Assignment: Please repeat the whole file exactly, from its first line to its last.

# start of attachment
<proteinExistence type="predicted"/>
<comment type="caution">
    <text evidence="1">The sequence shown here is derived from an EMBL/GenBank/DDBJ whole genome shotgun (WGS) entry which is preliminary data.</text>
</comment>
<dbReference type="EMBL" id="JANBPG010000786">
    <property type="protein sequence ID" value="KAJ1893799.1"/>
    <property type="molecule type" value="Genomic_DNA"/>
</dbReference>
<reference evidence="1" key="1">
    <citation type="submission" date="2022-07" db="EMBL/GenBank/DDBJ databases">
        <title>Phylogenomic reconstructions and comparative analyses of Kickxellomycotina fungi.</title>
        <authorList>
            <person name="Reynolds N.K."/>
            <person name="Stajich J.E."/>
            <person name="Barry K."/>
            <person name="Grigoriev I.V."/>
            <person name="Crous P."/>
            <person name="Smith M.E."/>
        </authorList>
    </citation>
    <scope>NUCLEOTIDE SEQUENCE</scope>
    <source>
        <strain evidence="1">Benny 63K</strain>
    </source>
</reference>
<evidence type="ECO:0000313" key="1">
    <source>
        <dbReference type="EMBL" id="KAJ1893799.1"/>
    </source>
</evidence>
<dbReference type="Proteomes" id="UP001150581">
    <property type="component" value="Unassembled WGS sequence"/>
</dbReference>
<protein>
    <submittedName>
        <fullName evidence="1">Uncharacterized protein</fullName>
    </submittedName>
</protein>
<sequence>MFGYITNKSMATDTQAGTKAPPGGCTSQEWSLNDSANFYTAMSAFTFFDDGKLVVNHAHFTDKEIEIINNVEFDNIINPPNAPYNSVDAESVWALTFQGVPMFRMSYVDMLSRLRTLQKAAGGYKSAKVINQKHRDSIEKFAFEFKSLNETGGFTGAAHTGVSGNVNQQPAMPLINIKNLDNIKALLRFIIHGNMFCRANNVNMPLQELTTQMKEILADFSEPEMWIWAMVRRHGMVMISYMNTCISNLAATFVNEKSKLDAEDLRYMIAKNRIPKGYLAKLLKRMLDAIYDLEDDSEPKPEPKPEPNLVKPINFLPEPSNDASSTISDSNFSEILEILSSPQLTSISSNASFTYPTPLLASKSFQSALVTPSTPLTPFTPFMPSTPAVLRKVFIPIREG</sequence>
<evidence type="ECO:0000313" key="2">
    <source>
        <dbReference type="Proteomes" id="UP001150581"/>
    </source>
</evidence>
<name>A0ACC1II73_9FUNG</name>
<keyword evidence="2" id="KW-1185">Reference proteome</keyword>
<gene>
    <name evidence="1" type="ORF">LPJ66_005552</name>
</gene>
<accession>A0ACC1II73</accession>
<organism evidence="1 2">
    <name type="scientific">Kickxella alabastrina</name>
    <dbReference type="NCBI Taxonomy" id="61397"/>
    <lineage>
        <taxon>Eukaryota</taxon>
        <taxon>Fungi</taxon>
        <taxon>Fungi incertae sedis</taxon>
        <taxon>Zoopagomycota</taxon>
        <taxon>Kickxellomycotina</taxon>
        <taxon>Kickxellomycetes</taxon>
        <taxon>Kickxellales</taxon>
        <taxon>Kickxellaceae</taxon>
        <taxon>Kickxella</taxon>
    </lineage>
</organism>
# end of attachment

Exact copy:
<proteinExistence type="predicted"/>
<comment type="caution">
    <text evidence="1">The sequence shown here is derived from an EMBL/GenBank/DDBJ whole genome shotgun (WGS) entry which is preliminary data.</text>
</comment>
<dbReference type="EMBL" id="JANBPG010000786">
    <property type="protein sequence ID" value="KAJ1893799.1"/>
    <property type="molecule type" value="Genomic_DNA"/>
</dbReference>
<reference evidence="1" key="1">
    <citation type="submission" date="2022-07" db="EMBL/GenBank/DDBJ databases">
        <title>Phylogenomic reconstructions and comparative analyses of Kickxellomycotina fungi.</title>
        <authorList>
            <person name="Reynolds N.K."/>
            <person name="Stajich J.E."/>
            <person name="Barry K."/>
            <person name="Grigoriev I.V."/>
            <person name="Crous P."/>
            <person name="Smith M.E."/>
        </authorList>
    </citation>
    <scope>NUCLEOTIDE SEQUENCE</scope>
    <source>
        <strain evidence="1">Benny 63K</strain>
    </source>
</reference>
<evidence type="ECO:0000313" key="1">
    <source>
        <dbReference type="EMBL" id="KAJ1893799.1"/>
    </source>
</evidence>
<dbReference type="Proteomes" id="UP001150581">
    <property type="component" value="Unassembled WGS sequence"/>
</dbReference>
<protein>
    <submittedName>
        <fullName evidence="1">Uncharacterized protein</fullName>
    </submittedName>
</protein>
<sequence>MFGYITNKSMATDTQAGTKAPPGGCTSQEWSLNDSANFYTAMSAFTFFDDGKLVVNHAHFTDKEIEIINNVEFDNIINPPNAPYNSVDAESVWALTFQGVPMFRMSYVDMLSRLRTLQKAAGGYKSAKVINQKHRDSIEKFAFEFKSLNETGGFTGAAHTGVSGNVNQQPAMPLINIKNLDNIKALLRFIIHGNMFCRANNVNMPLQELTTQMKEILADFSEPEMWIWAMVRRHGMVMISYMNTCISNLAATFVNEKSKLDAEDLRYMIAKNRIPKGYLAKLLKRMLDAIYDLEDDSEPKPEPKPEPNLVKPINFLPEPSNDASSTISDSNFSEILEILSSPQLTSISSNASFTYPTPLLASKSFQSALVTPSTPLTPFTPFMPSTPAVLRKVFIPIREG</sequence>
<evidence type="ECO:0000313" key="2">
    <source>
        <dbReference type="Proteomes" id="UP001150581"/>
    </source>
</evidence>
<name>A0ACC1II73_9FUNG</name>
<keyword evidence="2" id="KW-1185">Reference proteome</keyword>
<gene>
    <name evidence="1" type="ORF">LPJ66_005552</name>
</gene>
<accession>A0ACC1II73</accession>
<organism evidence="1 2">
    <name type="scientific">Kickxella alabastrina</name>
    <dbReference type="NCBI Taxonomy" id="61397"/>
    <lineage>
        <taxon>Eukaryota</taxon>
        <taxon>Fungi</taxon>
        <taxon>Fungi incertae sedis</taxon>
        <taxon>Zoopagomycota</taxon>
        <taxon>Kickxellomycotina</taxon>
        <taxon>Kickxellomycetes</taxon>
        <taxon>Kickxellales</taxon>
        <taxon>Kickxellaceae</taxon>
        <taxon>Kickxella</taxon>
    </lineage>
</organism>